Unfortunately, Galeota's defense isn't as simple as quoting strippers, says his lawyer, Guillermina McDonald. She is a high-powered attorney who has defended two former presidents in corruption cases, but even she hasn't been able to get Galeota out of jail yet. Panama's judicial system is outdated and overburdened, she says.
"Anthony has been in jail for more than 15 months, and a judge hasn't even heard his case yet!" she scoffs. "Last week we were supposed to have a hearing, but there was no running water in Panama City. So the translator said she couldn't take a shower, didn't show up, and the case was delayed."
McDonald has succeeded, however, in chipping away at the case, persuading a judge three weeks ago to drop the trafficking charge on a technicality. (Panama passed harsher penalties for human trafficking during Galeota's incarceration, but Galeota can't be prosecuted under laws that weren't in place when he was arrested.)
The narcotics charge, however, still stands despite little evidence linking Galeota to the drugs. McDonald expects those will be dismissed as well, but not for months. "No one can tell us how long he will be in there," she says. "That's the problem."
If Galeota is freed, it will be a major blow for Panama's prostitution crackdown. New laws effectively outlaw brothels such as the Doll House, permit or not — but if Galeota walks with no convictions, it will surely embarrass officials trying to make it look like they're cleaning up the industry.
"The investigation was so poorly handled and rushed," says Otero, the journalist. "They had what seemed like a dynamite case, but it has ended up in pieces."
Galeota believes that his arrest has little to do with a renewed commitment to the law in Panama. Instead, he says competitors pulled government strings to screw him.
"Their connections were bigger than ours," he says.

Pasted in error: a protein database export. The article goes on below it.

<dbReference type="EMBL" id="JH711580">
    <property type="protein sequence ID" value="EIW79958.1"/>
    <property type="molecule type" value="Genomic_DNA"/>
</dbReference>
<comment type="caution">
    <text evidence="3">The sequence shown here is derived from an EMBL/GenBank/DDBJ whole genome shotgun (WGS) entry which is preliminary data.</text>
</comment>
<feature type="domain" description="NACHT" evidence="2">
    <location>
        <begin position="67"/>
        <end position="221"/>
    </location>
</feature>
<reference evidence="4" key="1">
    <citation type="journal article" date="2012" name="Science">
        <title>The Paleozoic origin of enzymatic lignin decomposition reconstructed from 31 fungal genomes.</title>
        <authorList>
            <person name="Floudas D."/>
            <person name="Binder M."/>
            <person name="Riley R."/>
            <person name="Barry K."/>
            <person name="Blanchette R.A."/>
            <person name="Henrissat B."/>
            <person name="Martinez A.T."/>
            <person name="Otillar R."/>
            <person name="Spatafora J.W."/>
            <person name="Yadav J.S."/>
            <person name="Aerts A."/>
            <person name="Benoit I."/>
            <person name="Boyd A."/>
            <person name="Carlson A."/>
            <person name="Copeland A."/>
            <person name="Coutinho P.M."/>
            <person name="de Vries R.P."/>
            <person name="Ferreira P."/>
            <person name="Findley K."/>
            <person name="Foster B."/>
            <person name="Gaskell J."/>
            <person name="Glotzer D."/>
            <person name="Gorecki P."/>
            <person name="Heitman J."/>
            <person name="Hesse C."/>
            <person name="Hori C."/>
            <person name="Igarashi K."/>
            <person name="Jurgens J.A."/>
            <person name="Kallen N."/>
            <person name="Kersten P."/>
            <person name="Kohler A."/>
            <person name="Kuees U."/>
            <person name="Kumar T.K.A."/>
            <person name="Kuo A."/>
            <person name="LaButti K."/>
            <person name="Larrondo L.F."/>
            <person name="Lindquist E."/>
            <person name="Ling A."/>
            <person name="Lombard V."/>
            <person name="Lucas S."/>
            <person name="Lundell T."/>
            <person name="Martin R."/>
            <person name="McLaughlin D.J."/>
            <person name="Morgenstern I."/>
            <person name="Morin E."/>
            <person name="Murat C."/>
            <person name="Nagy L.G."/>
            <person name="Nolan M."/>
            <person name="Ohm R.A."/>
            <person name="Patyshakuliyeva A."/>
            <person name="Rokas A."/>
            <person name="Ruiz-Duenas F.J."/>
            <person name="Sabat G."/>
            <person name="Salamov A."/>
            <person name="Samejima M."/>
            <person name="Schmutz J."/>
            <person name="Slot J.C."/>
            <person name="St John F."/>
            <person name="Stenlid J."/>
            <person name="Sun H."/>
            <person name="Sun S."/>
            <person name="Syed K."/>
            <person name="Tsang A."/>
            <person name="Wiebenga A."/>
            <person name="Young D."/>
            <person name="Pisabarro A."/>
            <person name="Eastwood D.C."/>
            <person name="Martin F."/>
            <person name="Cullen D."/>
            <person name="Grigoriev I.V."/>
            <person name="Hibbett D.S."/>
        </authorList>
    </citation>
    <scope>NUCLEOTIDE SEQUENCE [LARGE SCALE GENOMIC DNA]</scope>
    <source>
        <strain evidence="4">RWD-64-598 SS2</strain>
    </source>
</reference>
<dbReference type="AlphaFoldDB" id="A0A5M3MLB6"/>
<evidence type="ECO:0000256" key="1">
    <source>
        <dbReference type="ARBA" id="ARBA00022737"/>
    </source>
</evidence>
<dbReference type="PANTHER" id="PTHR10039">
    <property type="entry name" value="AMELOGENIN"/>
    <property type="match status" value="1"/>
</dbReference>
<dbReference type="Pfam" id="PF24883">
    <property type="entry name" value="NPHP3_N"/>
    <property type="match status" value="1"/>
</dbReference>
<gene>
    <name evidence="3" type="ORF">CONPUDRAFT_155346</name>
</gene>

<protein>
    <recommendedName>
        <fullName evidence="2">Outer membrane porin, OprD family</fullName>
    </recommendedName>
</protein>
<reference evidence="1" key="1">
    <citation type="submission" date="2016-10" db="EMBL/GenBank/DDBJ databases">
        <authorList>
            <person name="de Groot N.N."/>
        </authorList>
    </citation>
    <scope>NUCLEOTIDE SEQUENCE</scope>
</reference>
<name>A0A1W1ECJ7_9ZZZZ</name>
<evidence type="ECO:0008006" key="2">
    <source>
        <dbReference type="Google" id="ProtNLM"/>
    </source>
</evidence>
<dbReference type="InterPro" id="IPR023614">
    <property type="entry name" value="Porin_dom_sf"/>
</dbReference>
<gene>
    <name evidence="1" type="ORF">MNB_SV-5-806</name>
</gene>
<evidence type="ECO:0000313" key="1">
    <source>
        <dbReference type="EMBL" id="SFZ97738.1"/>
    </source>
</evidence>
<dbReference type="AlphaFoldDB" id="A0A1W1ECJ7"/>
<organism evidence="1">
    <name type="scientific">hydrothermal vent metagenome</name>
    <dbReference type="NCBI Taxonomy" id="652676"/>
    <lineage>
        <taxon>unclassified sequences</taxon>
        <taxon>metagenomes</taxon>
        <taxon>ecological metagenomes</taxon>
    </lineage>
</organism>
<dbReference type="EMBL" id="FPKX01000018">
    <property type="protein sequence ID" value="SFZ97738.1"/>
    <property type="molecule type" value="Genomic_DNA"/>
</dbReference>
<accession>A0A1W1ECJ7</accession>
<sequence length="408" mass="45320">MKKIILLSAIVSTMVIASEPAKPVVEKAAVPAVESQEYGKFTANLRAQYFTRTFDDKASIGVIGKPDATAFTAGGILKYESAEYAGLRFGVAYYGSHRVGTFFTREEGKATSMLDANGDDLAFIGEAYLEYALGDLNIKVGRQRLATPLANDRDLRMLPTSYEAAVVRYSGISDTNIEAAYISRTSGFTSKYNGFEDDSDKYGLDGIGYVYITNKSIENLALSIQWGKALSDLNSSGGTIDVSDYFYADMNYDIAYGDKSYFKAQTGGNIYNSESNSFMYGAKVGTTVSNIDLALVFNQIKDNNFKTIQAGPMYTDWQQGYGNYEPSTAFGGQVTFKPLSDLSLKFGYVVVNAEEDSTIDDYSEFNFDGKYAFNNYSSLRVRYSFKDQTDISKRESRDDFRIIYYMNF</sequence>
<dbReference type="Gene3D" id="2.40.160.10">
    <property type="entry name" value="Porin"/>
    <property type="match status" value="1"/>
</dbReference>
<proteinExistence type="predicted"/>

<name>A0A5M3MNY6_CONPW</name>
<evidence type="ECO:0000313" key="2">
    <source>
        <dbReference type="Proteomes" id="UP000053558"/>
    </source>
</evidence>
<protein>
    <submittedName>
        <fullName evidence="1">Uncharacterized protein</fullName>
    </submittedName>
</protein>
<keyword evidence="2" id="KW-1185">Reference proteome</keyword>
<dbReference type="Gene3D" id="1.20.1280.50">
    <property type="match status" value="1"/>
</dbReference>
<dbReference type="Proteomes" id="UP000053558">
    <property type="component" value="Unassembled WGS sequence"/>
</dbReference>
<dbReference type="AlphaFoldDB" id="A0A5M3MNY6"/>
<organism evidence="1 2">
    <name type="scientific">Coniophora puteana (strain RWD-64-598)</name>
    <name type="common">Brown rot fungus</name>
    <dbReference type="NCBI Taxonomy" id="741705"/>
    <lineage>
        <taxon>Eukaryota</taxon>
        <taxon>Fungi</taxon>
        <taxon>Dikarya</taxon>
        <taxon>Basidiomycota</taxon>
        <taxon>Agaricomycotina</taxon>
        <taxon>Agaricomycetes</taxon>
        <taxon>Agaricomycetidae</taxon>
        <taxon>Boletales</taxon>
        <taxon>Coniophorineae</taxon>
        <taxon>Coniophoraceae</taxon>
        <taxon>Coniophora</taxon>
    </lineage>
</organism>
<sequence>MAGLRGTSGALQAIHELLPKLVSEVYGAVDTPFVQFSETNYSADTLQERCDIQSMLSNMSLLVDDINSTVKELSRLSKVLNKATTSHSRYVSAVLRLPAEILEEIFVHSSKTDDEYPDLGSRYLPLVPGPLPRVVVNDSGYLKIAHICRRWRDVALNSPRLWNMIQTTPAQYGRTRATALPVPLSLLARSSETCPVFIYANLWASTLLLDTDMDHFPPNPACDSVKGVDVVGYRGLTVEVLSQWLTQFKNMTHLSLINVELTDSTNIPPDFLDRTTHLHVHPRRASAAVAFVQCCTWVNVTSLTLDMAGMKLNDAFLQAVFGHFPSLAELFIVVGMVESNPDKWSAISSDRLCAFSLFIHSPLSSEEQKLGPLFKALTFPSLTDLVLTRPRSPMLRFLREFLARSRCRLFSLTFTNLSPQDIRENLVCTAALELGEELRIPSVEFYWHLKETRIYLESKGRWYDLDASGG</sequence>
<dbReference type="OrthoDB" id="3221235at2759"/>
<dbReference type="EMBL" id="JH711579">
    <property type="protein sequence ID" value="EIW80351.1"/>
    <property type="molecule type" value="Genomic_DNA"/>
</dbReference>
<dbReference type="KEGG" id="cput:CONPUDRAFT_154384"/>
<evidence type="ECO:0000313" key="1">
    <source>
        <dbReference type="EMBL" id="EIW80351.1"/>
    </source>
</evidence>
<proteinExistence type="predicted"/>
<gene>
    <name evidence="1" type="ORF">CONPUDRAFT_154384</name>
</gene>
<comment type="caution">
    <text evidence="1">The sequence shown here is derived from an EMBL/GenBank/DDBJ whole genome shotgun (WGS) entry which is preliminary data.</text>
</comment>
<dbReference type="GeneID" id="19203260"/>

Indeed, Havana Club has already reopened. But the Doll House and Moulin Rouge remain closed. A sign on the latter reads, "District Attorney for Drugs: Do Not Enter." Inside, the bar is still littered with half-empty bottles of Chivas Regal. A poster on the wall advertises "Lesby Show: 2 Girls per Person" for $350.
Back in South Florida, Kristy Galeota vacillates between outrage and empathy for her husband. By now, she knows of his many infidelities, including that he lived and slept with some of the girls at the Doll House.
"I don't care how strong you are; that's going to affect your marriage," she says. But she insists that her husband's imprisonment has brought them closer. "I wouldn't leave a dog in that prison, let alone my husband."
Galeota is not exactly repentant. Although he admits that "running around whoring and casinoing wasn't worth it," he can't promise to be faithful to the woman who has stood beside him. "That's the goal," is all he'll offer.
"My wife can say she has regrets, but that's bullshit," he says. "She hasn't worked for 15 years. We had a $500,000 house, cars, and motorcycles. We traveled all the time. I gave each of my kids a Rolex when they were 5 years old. This business has been very good to me."
Has a stint in Panamanian prison reformed Miami's most notorious strip club manager? As he contemplates the question, Galeota watches his fellow inmates kick a soccer ball across La Joya's putrid playground.
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Galeota may not be a good man, but he is brutally honest.
"There is no rehabilitation here," he says. "My wife is never going to completely trust me. We both understand that."
As for his career, his only oath is that he won't let his sons follow his example.
"I want to go legit when I get out, but if the economy is bad, I might go back to the industry," he says. "I've been in this business my whole life. I'm kind of stuck with it."